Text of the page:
Week One in the Books

Checking in on a Sunday night for a quick look at our 1st place Giants, as well as some tidbits about starting pitching around MLB.

Giants – A Whole Lotta Runs

It’s important to get the season off on the right foot. Remember last year’s April slide? Well, 5-2 (good for 1st in the West) ain’t bad at all. When you consider a 1-run loss in Milwaukee and a blown 9th inning lead against the Dodgers are the only blemishes, it’s easy to see that this is one of the hottest clubs in baseball at the moment.

Though the bullpen’s done a pretty nice job of limiting runs, the rotation hasn’t hit full stride so far (Bumgarner’s Saturday notwithstanding). Still, you have to admire Cueto’s tenacity today. All kinds of dinks and dunks plus a ton of bad luck, and he’s looking at a 5-0 hole in the first. Six innings later, he’s pitching with a 9-6 lead. That dude can absolutely pitch, and his teammates had his back today. Would Hudson/Vogey/Lincecum have been able to get back on the bump for 7 innings like that last year after laboring through the first? I’m not so sure.

Anyway, this team is riding an offense that is #1 in MLB runs scored, #2 in homeruns (sometimes spring training trends DO continue!), #5 in OPS, and #6 in walks. This is supposed to be a team of gap hitters, but so far they’re putting the ball over the fence with ease. It’s been fun to watch. You know what else I love about this lineup? They’re 6th in the league with only 36 K’s. Every team above them (Miami is #1 with 30) has played 2 or 3 fewer games. Most lineups who hit the long ball also swing and miss. The Giants are packing the punch without striking out. Now THAT’s impressive.

What About Game Score?

I wrote extensively about pitcher Game Score (GSc) this offseason and have taken on the challenge of calculating it for every starting pitcher in every game this year. Remember, Game Score is an easy to calculate metric (start with 50; add 1 pt for every out; 2 pts for every IP after the 4th; 1 pt for every K; subtract 2 for every hit; 2 for every run; 4 for every earned run; 1 for every BB).

Game Scores are often used to compare dominant outings (particularly no-hitters & perfect games), but very few people have ever used them to compare pitchers (and rotations) over a full season or a career. When IP, ERA, H/9, BB/9, and K/9 are still some of the most prevalent counting stats used to evaluate pitchers, why are we not using a metric that combines all of them into one I ask?

A study was done by Sabr.org in 2007 to show the correlation between specific game scores and team wins. Long story short, a pitcher who earns a score of 55 or higher gives his team at least a 60% chance of winning, while a score of 43 or less lowers the team’s win probably to under 40%. The middle area, that 50/50 spot, falls in the range of 44-54. I use this information to award pitchers with wins (55+ GSc), losses (0-43), and no decisions (44-54).

So, just how has the league fared so far in the eyes of Game Score this season?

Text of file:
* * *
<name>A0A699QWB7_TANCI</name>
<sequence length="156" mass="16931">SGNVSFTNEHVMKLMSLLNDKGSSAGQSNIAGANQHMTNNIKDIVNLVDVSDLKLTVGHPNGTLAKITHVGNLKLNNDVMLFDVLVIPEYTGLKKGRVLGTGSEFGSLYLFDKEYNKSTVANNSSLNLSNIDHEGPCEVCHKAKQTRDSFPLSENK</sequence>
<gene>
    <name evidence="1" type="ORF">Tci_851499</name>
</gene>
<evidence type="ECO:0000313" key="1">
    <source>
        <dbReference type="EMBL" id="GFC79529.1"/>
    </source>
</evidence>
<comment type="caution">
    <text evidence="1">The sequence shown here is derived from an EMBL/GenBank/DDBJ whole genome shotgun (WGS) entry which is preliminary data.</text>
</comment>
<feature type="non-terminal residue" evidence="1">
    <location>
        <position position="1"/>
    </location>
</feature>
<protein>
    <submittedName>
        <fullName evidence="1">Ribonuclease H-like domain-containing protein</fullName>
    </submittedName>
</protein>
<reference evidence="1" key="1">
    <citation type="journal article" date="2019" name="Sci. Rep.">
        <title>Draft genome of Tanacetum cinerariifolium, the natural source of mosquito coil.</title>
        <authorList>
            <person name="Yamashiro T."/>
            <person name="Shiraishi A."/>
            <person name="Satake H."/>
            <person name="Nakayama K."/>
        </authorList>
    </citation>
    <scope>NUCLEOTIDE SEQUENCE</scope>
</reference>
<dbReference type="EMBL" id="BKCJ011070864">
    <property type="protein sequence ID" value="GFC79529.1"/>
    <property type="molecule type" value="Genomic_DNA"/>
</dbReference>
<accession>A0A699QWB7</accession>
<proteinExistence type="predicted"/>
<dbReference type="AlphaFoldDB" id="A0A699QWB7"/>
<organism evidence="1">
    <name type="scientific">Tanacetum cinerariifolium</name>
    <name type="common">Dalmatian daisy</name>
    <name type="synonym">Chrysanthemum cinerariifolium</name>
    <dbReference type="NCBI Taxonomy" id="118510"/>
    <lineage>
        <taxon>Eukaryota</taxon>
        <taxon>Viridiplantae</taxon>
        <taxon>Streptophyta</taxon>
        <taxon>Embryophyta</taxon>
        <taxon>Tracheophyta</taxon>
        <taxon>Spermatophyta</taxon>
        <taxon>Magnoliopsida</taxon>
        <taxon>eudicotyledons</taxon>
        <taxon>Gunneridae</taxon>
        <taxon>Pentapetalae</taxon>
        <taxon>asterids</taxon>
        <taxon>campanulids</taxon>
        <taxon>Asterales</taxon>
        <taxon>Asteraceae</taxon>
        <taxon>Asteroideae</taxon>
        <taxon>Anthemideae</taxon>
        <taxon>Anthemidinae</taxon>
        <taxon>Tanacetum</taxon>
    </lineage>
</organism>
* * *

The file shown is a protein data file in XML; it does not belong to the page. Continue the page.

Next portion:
MLB Totals: 172 GP, 75 W, 54 L, 43 ND – .436 win% | 50.6 GSc avg

NL Pitchers: 87 GP, 37-31-19 | .425 win%  | 49.8 avg

AL Pitchers: 85 GP, 38-23-24 | .447 win% | 51.4 avg

The league average looks to be pretty close to last year (Baseball-Reference lists it at 52 for 2015). How are the win probabilities holding up so far? Teams whose SP’s earn a 55 or higher (GSc W) are winning at a 71% clip. 44-54 (GSc ND) have a win% of 44%. Scores of 43 or less are winning at only a 26% clip so far.

Top 5 GSc by Team

Royals 60.8 | Dodgers 60.7 | Cubs 60.3 | Phillies 58.3 | Mets 58.2

Bottom 5 by Team

D-Backs 37.9 | Rockies 39.2 | Padres 40.5 | Cardinals 40.8 | Astros 41.8

Giants: 2 W -3 L- 2 ND (49.1 avg)

It’ll be interesting to check back in on these throughout the season. If the trends of the first week continue though, the Giants are going to have a lot of fun scoring runs against NL West pitching. As we get a little farther along, I’ll start posting individual pitcher scores and W/L records. For now, it’s a little too early for that. I do know that Clayton Kershaw leads the Majors with a 76.5 Avg through 2 starts. Zack Greinke? 32 Avg.

After two starts of their own Bumgarner’s average is 54.5, Cueto’s is 52.

Thanks for reading everyone. Here’s to another great week of Giants baseball!

 

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2 thoughts on “Week One in the Books”

  1. Nice wrap up. How are H/9, BB/9, and K/9 counting stats? Shouldn’t those be rate stats? Are you keeping score yourself because you have to? it seems like a number that somebody else must be generating that you could use.

  2. Heya Cove. Gotta love some of the crazy stat lines every “first week of the season.” Dillon Dobson: .818 SLG. 2B, 3B, 3 HR in 22 AB thru 6 games!

    I saw your tweet mentioning Fargas’ three triples in four games (.909 SLG). Whoa.
    Bickford at 19.3 SO/9. Cyr at 18.7. Slania at 18.0. Seriously?
    Ray Black = 22.5 SO/9! Dude, bring it to SF!
    Wait, what’s the math on that? Isn’t it like 5 strikeouts per inning? lol.

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